P.S. Don't cross the foul line, the point where the lane gets slippery. If you do, it doesn't count the pins you hit, and you lose that throw.

Step 12: Win, Graciously (sorry If This Rambles)

Whether you win or lose, be nice about it. You wouldn't believe some of the jerks I've seen in my high school league. One guy got pissed, and I mean pissed, on the ground pulling his hair out pissed, because he missed a spare, but they still won, and he was the last, so who cares? One guy was on the lane next to me in a tournament, I was having a bad game, many 0's, and while walking by he said "Hey, try hitting some pins this time". But instead of beating his balls with my ball, I stayed calm, got three strikes on my tenth frame, and (subtly) flipped him of while walking by laughing.
Now that my rant is over, all I'm saying is, by nice. I've met guys who sat on the bench during the whole state tournament(5 hours) because their coach didn't play them, they took it in stride and even congratulated us when our team knocked them out of the tournament. Be the best and nicest bowler you can be, but WIN!

Comments

author
rotoreuter48 (author)2010-02-10

haha, bowling an 80-100 its supposed to be good with little practice. i got a 183 best, and an avg of 130 with no practice. scince then ive gotten my own equipmet and avg a 30. im only 15

author
lobo_pal (author)rotoreuter482010-02-11

That 's pretty good, I wish I had started earlier in bowling like you did. Some people have a natural talent, which is the best reason keep at it and get better.

author
mafteechr (author)2009-05-24

This is the most difficult concept of bowling to master. Each bowling alley will have different patterns of oil, so you have to adjust to different bowling alleys. Additionally, as you bowl more during one session, your bowling ball will either push the oil farther down the lane (by picking up oil on the surface and then leaving it behind on the former dry portion) or simply absorb some oil off the lane. This will affect when and how much the ball will hook. If this isn't difficult enough for you, some bowling alleys offer PBA Experience leagues, giving you the opportunity to bowl on the very difficult oil patterns the pros bowl on.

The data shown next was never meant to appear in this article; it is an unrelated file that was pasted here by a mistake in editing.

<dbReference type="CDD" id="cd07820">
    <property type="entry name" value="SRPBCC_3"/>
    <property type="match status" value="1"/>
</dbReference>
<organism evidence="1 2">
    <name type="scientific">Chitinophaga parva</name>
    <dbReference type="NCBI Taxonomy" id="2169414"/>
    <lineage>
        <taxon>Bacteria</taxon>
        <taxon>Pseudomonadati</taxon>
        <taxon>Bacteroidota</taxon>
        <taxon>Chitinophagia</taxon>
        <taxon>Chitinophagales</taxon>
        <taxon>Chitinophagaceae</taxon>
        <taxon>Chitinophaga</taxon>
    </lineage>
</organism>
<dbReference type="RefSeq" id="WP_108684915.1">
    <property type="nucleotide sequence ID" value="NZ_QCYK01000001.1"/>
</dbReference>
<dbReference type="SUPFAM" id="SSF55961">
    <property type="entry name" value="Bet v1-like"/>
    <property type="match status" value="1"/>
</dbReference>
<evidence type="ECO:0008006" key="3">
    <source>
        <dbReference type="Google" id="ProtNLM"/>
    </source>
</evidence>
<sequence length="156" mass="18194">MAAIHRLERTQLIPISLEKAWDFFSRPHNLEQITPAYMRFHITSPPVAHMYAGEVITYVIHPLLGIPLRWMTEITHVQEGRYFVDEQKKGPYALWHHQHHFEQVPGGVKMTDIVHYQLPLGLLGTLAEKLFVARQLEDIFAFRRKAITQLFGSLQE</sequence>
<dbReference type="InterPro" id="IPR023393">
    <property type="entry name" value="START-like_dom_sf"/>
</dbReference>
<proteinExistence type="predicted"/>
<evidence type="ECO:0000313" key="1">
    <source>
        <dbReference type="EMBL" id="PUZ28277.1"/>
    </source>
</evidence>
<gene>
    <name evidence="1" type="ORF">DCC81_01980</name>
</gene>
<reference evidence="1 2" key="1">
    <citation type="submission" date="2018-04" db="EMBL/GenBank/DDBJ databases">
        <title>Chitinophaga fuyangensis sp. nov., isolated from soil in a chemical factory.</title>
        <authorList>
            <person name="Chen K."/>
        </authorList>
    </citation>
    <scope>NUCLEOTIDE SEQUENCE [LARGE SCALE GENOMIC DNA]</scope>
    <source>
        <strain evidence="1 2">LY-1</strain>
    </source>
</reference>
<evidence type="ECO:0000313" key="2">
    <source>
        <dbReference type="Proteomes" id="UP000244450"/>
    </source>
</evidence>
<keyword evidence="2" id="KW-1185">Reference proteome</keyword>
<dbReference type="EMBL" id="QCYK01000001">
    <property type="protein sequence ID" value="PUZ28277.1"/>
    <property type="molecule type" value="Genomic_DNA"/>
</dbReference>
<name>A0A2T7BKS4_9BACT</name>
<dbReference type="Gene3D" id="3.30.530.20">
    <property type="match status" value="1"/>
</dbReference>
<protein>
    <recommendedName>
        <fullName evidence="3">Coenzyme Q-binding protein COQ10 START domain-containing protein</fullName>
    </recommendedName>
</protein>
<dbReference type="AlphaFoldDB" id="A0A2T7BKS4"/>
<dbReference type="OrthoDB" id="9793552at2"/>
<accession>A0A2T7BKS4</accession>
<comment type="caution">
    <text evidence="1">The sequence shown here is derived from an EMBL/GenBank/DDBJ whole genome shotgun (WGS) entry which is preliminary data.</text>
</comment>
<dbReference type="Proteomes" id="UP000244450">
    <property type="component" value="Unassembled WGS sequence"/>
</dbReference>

author
mafteechr (author)2009-05-24

To properly throw a hook while using your thumb, you must have a custom drilled bowling ball with fingertip grips. The key is your thumb is released first on the downswing and the lift from the fingertips and the rotation of your hand will generate the hook you're looking for. Through the armswing, try to keep your hand behind the ball at all time. At the downswing, just before releasing, you'll want to rotate your hand 90 degrees, with the finishing position of your hand like you are shaking someone's hand.

author
mafteechr (author)2009-05-24

The sweet spot is the "pocket", which for right-handers is the 1-3 (1-2 for lefties). A solid strike would follow through the middle and exit around the 8 pin. If you begin to throw a curve, it's best not to forget your roots and use a polyester/plastic ball and throw straight at your spares.

author
mafteechr (author)2009-05-24

The best and most consistent swing is the pendulum swing. Allow gravity to swing your arm down and around. Also, an easy way to remember following through is to pretend you're slicking back your hair after releasing. Cheesy, but effective.

author
mafteechr (author)2009-05-24

Top of the line bowling shoes ($90-$120) also allow you to use different soles and heels to vary the amount of your slide.

author
mafteechr (author)2009-05-24

More on bowling balls: The coverstock (surface) is generally made of different materials such as polyester/plastic (such as house balls, these do not hook generally), urethane (small amount of hook), reactive resin (varying amounts of hook), and particle (most amount of hook). The difference is the ability for the coverstock to absorb oil, therefore allowing it to generate more friction through the oil. Inside of the ball is the core and physics control this. Properties of a bowling ball and it's core are generally measured by the radius of gyration.

author
mafteechr (author)2009-05-24

Lanes are generally made of synthetic materials and some older bowling alleys have wood lanes. The lane is 60 feet long from foul line to head pin, generally with oil from 35 to 45 feet, leaving 15 to 25 feet of dry portion for the ball to pick up friction and hook. The lane is also 41.5 inches wide with half inch boards across and arrows every 5 boards.

author
duke harding (author)2009-05-15

That's not a 4th finger hole. It's called a weight hole. It's drilled to keep the ball within legal USBC (United States Bowling Congress) specs., or also to change the point on the lane where the ball hooks.

author
lobo_pal (author)duke harding2009-05-16

I didn't know that, thank you for the update.

author
duke harding (author)lobo_pal2009-05-16

lobo_pal, Any time...I bowled professionally for a few years (1980s). There's a lot to the game.

author
lobo_pal (author)duke harding2009-05-17

If you have anything else to add, I would appreciate it.

author
duke harding (author)lobo_pal2009-05-17

lobo_pal,
One of the best websites fro gaining bowling knowledge is:

http://www.ballreviews.com/

I can be found on the site most days.

Bowling is a great sport. One that you can enjoy into your 80s or 90s, believe it or not.

author
canida (author)2009-03-22

Nice instructions, but would be even better with your own pictures. ;)

author
lobo_pal (author)canida2009-03-27

I am working on that, but I have to other insructables to publish for contests and school work to do before graduation, but rest assured they will come.

author
NachoMahma (author)2009-03-21

. Nice job. The scoring is a little confusing. . heehee Someone should send a link to this to Pres. Obama.

author
lobo_pal (author)NachoMahma2009-03-27

I know right, that was so messed up but funny. The only way it could be better is if he said he bowled a 346.